Forming NFRC Island Segments

    Hex Island Segments are easy to make, small enough to handle, and easily reproduced. They even work to align forms for expansion of your island at sea. They move some, but tend to be flat on the water. Square, or rectangular Segments tend to bend with the waves. If that’s what you wish, build square ones.

    Read all my NFRC articles.

    The Island Segments are constructed up-side-down in a sand bed so that the upper side of these deck pieces will be flat, and sand covered for looks. Floats are attached easily to what will become out-of-sight on the bottom. Recycled soda bottles are tied to the edges with plastic string, with a NFRC buried knot in the middle, because Portland Cement won’t stick to plastic very well. In the center, a 55 gallon plastic garbage sack is attached per my previous instructions. When the deck piece is hard, and turned over in the water, up-side-down, filled with air, and tied shut, to become a float. Remember the principle, a large number of inexpensive smaller floats is safer than one big one, attached to the deck without making holes in it, so it can’t sink or float away.

    The Titanic was supposed to be “unsinkable,” but water flowed over the top on one section into the others. Sack floats are smaller, there is more of them in case of an accident, and they are tied shut to hold the air. This buys time for repairs, and the polyethylene bags are out of sight from the harmful UV rays of the Sun, so they should last a long time.

     Natural Fiber Reinforced Concrete is made of Portland Cement which works well in all kinds of water and weather. On Wake Island, and Saipan I saw concrete bunkers built by the Japanese, still in place after a half century.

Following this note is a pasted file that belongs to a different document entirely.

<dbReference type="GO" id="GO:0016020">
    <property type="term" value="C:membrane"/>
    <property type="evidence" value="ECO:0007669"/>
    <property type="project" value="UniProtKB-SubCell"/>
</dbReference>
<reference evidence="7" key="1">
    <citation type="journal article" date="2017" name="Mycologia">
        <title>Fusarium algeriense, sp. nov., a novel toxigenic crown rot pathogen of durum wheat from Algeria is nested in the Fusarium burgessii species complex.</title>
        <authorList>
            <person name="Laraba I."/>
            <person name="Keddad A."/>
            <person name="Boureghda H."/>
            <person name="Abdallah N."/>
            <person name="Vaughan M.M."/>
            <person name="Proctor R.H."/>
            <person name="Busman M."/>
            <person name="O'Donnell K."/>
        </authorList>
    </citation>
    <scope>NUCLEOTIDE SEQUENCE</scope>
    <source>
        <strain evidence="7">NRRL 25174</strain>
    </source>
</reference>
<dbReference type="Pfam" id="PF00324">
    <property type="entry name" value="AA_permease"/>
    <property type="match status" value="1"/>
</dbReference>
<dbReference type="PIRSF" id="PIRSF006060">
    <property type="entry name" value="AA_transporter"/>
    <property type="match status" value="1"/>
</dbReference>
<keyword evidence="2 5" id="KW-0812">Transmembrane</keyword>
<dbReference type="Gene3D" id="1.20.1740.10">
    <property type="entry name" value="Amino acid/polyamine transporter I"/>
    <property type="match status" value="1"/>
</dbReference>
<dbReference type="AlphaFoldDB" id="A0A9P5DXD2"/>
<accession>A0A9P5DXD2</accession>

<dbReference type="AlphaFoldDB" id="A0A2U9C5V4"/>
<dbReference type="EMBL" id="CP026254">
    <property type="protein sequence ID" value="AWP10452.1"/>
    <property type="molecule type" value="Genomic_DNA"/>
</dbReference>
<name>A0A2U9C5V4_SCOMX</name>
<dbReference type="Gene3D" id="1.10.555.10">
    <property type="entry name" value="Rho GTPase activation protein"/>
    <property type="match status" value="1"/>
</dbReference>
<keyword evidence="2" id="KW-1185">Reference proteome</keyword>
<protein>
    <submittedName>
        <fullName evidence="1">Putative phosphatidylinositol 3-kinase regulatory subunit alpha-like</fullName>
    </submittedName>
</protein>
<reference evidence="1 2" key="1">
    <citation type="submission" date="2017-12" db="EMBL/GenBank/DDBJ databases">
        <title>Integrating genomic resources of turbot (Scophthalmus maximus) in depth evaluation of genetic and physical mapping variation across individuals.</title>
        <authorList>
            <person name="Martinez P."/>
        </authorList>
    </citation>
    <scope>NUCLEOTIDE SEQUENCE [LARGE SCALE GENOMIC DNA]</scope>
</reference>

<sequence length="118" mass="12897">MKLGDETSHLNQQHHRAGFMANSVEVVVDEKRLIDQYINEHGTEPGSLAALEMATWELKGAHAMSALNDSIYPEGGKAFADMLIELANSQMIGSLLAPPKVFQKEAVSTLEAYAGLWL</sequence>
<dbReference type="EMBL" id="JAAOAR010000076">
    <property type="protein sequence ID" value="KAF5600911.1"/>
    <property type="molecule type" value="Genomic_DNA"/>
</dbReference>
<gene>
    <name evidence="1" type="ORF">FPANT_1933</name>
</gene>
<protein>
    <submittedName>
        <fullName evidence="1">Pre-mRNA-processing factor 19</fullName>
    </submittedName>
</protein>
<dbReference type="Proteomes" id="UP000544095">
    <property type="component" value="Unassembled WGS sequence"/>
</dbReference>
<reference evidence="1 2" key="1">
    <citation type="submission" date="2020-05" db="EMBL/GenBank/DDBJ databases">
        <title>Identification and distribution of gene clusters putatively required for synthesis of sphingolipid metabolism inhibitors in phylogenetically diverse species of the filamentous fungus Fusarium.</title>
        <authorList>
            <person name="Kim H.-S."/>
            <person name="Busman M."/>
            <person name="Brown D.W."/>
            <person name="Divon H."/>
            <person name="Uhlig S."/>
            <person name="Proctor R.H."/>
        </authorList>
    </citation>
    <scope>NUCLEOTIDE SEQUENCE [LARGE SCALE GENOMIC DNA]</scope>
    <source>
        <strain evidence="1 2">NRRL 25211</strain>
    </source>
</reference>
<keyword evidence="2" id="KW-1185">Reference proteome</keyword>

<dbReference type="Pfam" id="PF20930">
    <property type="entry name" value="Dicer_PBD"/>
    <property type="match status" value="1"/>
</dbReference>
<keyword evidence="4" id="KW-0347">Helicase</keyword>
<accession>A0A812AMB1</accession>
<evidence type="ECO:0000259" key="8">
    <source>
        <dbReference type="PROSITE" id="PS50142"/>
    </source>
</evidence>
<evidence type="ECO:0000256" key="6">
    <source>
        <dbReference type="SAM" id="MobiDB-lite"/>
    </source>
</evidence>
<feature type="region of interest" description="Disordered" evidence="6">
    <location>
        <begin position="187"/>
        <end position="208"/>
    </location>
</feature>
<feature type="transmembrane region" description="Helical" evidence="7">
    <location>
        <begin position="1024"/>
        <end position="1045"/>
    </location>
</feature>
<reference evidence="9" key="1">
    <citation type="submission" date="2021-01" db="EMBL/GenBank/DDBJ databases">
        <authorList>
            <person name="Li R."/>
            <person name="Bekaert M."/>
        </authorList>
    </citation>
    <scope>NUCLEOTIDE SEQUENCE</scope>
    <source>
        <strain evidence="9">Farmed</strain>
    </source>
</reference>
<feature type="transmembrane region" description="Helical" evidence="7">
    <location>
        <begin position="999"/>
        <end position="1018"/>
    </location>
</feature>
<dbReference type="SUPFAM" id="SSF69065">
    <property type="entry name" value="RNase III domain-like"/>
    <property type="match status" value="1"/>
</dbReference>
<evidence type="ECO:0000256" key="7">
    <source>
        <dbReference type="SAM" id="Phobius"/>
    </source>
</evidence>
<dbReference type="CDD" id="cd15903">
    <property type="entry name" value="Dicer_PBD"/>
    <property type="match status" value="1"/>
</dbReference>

Natural Fiber is less expensive, even free. It’s laid like paper maché, criss-cross for strength. It only has to be ¼-inch thick for the surface and if tests show it bends too much, vertical walls, like a waffel, can be added to support extra weight. These only need to be a couple inches high and a couple inches apart spanning the whole 8-feet of the Hex.

     The Hex shape is chosen to provide strength through shape, rather than materials you have to buy. And ease in handling, tied together with plastic rope through corner holes you form and strengthen, indented into the NFRC, on top, and finally covered with loose sand. They disappear, but do a fine, inexpensive, job of holding the Island Segments deck pieces together to make a growing Island for comfortable living.

    If you are in salt water, and use sand from the bottom, you may have to wash it with fresh water. But since it’s only for looks, it may be ok. Try it and see.

     If it turns out that you don’t like them, they can be modified, disconnected, or some other type of Island Segment added to the island rim. If you need to make a change, you can buy a paint-on chemical that allows new Portland Cement to stick to your old NFRC. Without it, it may fall off one day. If it turns out well, you can build more islands at sea for sale. If you’re careful and smart, it may cost you less than $100, certainly less than $1000. Please send pictures, and tell us how it went, along with any recommendations you may have.